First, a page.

Iowa State Auditor attacks governor over jobs, Burlington advertising campaign


Iowa State Auditor Rob Sand was at Crapo Park in Burlington on Tuesday to talk about jobs… and Governor Kim Reynolds.

Sand told an assembly of a dozen people that after COVID-19 caused businesses to close, he looked at the state’s $ 1 billion surplus and wondered if this money could have been spent elsewhere.

“Only seven hundred and fifty restaurants, and we could have saved them all,” Sand said. “There is no reason why the state could not have put in place a subsidy program. “

Even if what companies are doing for their communities was not enough, Sand argued, the fact that companies also contribute to state taxes should have been enough of an incentive to want to offer more help. Instead, Sand accused the governor’s office of paying money to tech companies that don’t have local connections.

“They don’t even want them to stay in Iowa,” Sand said.

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Robert Morrison of Burlington told Sand he feels frustrated that businesses continue to move outside of the community. Morrisons said he was tricked into believing Siemens was profitable before the plant closed in 2019, taking jobs with it.

Since then, the ABB factory has also announced that it will close with layoffs throughout the summer. Morrison claimed Reynolds visited a Siemens factory in North Carolina while the one in Burlington faced shutdowns.

It’s a problem that Sand, a Democrat, frustrates him. He said part of the problem lies at the federal level. If companies can choose to move abroad with less protections for workers and the federal government will do nothing to stop it, there is little the state can do.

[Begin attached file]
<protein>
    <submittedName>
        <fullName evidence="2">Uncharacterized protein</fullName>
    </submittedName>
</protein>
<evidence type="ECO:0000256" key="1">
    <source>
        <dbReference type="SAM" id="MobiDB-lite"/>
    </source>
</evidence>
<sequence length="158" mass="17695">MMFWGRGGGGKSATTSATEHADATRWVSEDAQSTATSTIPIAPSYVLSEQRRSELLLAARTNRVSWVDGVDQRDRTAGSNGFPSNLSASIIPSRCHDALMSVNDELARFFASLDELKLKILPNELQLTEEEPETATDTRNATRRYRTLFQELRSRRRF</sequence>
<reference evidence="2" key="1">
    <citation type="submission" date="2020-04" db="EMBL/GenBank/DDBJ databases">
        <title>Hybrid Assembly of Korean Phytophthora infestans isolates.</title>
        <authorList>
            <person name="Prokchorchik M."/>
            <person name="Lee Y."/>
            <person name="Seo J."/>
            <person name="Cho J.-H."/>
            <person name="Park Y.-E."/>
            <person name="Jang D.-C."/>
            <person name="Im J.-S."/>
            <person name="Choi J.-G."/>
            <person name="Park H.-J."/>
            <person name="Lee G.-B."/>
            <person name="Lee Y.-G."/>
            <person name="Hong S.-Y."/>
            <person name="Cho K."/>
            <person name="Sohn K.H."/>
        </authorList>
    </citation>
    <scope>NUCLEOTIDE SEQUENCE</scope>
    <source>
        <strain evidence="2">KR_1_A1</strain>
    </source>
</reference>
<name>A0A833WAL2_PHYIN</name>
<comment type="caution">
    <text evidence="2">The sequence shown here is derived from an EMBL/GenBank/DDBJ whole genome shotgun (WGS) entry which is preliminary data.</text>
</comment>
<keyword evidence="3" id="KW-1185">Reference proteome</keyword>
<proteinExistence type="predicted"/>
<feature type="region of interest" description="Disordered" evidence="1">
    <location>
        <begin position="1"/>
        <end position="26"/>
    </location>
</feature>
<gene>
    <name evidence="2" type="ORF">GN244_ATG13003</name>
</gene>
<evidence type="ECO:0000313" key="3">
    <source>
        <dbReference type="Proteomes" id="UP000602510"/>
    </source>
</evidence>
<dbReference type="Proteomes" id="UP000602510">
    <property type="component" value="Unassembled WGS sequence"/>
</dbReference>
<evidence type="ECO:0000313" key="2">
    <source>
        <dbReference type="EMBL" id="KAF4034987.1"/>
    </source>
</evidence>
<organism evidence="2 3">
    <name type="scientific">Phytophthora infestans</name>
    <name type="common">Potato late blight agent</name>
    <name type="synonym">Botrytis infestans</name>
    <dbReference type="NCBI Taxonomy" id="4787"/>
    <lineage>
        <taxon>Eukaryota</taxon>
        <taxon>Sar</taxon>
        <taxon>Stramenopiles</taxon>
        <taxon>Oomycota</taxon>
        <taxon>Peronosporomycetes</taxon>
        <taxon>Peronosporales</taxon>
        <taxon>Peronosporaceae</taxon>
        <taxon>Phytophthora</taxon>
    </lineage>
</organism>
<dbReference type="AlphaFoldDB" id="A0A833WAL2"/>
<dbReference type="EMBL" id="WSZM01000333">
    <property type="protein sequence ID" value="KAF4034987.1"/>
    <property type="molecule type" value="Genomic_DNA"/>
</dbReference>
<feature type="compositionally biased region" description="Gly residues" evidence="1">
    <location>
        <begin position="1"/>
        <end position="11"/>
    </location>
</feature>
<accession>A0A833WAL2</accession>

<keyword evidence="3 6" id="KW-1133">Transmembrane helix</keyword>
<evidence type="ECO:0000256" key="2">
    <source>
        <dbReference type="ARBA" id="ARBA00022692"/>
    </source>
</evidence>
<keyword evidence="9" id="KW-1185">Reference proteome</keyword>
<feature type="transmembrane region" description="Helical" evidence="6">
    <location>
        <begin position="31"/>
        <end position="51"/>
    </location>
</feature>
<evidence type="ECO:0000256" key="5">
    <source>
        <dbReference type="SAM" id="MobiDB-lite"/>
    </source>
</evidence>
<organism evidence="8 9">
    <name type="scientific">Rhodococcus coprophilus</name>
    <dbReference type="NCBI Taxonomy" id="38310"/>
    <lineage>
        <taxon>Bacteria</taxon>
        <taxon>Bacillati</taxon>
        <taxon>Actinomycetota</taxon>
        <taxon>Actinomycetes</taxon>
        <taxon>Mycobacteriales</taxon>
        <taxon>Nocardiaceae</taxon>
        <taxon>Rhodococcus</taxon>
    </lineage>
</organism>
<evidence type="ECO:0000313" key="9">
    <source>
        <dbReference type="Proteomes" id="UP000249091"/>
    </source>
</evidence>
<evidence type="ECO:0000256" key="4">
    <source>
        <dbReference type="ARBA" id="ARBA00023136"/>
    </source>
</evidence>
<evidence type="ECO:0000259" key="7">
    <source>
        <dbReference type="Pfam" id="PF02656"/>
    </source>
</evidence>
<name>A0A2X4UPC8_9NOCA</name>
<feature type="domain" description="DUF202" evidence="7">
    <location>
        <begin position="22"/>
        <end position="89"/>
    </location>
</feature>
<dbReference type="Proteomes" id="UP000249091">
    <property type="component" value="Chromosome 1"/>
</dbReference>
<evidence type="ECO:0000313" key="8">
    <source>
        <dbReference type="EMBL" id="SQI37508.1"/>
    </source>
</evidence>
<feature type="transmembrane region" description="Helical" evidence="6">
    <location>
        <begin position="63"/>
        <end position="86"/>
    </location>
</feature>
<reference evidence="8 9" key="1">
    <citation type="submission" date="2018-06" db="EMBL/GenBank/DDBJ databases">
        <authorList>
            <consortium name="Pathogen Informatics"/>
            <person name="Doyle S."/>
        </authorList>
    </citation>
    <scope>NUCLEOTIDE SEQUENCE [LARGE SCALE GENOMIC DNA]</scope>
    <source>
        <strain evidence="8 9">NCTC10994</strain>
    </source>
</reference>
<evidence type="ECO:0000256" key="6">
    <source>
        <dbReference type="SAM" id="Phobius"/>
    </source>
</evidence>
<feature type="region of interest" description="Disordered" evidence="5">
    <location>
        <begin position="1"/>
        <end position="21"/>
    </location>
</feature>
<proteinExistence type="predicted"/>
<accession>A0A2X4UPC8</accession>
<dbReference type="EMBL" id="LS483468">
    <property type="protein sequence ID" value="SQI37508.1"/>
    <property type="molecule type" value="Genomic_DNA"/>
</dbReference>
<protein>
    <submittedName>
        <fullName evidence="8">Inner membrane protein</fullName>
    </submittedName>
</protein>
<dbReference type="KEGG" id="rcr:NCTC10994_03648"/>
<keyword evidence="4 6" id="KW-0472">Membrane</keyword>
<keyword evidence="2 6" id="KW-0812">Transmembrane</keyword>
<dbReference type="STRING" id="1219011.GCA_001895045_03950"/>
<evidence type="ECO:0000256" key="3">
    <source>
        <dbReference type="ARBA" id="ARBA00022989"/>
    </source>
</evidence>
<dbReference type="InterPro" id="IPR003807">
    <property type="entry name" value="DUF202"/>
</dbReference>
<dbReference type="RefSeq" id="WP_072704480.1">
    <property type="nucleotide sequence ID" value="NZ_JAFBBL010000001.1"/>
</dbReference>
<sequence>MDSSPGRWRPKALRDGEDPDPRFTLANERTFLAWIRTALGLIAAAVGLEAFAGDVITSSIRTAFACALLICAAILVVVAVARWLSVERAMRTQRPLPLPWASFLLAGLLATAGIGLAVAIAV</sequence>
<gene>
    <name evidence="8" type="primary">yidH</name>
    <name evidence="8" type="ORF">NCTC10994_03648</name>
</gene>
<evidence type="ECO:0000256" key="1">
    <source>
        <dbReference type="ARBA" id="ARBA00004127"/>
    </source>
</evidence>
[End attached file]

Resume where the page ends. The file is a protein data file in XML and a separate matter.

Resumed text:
Listener discusses “Hide” ad campaign featuring Governor Kim Reynolds

Outside of jobs and the economy, the biggest questions attendees had of Sand related to her office’s investigations, particularly a recent one into whether Reynolds, a Republican, acted inappropriately when she appeared. in advertisements for the “Mask up Iowa” campaign to stop the spread of COVID-19.

“Elected officials and lawmakers across the state cannot use the money under their control to pay for paid advertising to have it themselves,” Sand said. “You shouldn’t be able to use taxpayer dollars to say, ‘Hey, I’m here to remind you who I am.'”

State Auditor Rob Sand speaks with a dozen Crapo Park citizens about jobs and Gov. Kim Reynolds at his Des Moines County town hall on Tuesday.  Sand criticized Reynolds' leadership under COVID-19 and his use of public funds for the Mask Up Iowa campaign.

Sand was referring to a 2018 law signed by Reynolds that prohibits those in state-elected office from promoting themselves on television. Because the TV commercials were a response to the COVID-19 pandemic, Reynolds said she was in her emergency powers to appear there, saying Sand was only attacking her because he is a Democrat who could. be interested in running against it someday.

Sand said he also challenged Polk County supervisors, mostly made up of Democrats, getting into paid ads. However, since the law does not apply to civil servants at the local level, he said there is little he can do.

Sand said approximately $ 150,000 of the $ 500,000 spent on the “Mask Up” campaign was for paid advertising, not public service announcements.

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Sand questioned why Reynolds had to tell people to wear masks when many health experts across the country have been touting the need for masks for several months. He also wondered why she never talked about using her emergency powers as a reason to appear in commercials ahead of time.

“Support (wear masks) legally, not illegally,” he said.

Sand, who travels through counties in Iowa, created a program to help save money called the Public Innovation and Efficiency Program. Des Moines County entities that have expressed interest in the program include the county itself, Mediapolis and Danville.


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